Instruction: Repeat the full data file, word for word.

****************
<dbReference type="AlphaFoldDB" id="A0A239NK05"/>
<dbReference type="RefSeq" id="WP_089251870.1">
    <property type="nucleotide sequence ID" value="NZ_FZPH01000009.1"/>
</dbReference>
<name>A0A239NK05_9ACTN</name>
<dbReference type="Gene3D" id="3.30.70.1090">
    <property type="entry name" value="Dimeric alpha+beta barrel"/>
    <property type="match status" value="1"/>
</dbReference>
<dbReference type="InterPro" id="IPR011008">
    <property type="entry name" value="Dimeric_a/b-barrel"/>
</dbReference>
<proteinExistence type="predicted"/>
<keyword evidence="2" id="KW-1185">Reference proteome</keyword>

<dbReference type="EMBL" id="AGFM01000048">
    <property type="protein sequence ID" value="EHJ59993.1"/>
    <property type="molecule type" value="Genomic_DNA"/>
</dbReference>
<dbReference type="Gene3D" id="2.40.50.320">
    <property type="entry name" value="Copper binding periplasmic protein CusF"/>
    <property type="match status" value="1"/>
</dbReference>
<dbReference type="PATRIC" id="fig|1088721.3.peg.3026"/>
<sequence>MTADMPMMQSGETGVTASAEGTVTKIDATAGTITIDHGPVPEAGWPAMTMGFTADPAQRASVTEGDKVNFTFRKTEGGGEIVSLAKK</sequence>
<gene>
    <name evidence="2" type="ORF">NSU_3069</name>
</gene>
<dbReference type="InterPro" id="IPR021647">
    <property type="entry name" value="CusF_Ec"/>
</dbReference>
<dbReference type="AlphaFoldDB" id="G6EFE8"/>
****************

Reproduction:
<dbReference type="AlphaFoldDB" id="A0A239NK05"/>
<dbReference type="RefSeq" id="WP_089251870.1">
    <property type="nucleotide sequence ID" value="NZ_FZPH01000009.1"/>
</dbReference>
<name>A0A239NK05_9ACTN</name>
<dbReference type="Gene3D" id="3.30.70.1090">
    <property type="entry name" value="Dimeric alpha+beta barrel"/>
    <property type="match status" value="1"/>
</dbReference>
<dbReference type="InterPro" id="IPR011008">
    <property type="entry name" value="Dimeric_a/b-barrel"/>
</dbReference>
<proteinExistence type="predicted"/>
<keyword evidence="2" id="KW-1185">Reference proteome</keyword>

<dbReference type="EMBL" id="AGFM01000048">
    <property type="protein sequence ID" value="EHJ59993.1"/>
    <property type="molecule type" value="Genomic_DNA"/>
</dbReference>
<dbReference type="Gene3D" id="2.40.50.320">
    <property type="entry name" value="Copper binding periplasmic protein CusF"/>
    <property type="match status" value="1"/>
</dbReference>
<dbReference type="PATRIC" id="fig|1088721.3.peg.3026"/>
<sequence>MTADMPMMQSGETGVTASAEGTVTKIDATAGTITIDHGPVPEAGWPAMTMGFTADPAQRASVTEGDKVNFTFRKTEGGGEIVSLAKK</sequence>
<gene>
    <name evidence="2" type="ORF">NSU_3069</name>
</gene>
<dbReference type="InterPro" id="IPR021647">
    <property type="entry name" value="CusF_Ec"/>
</dbReference>
<dbReference type="AlphaFoldDB" id="G6EFE8"/>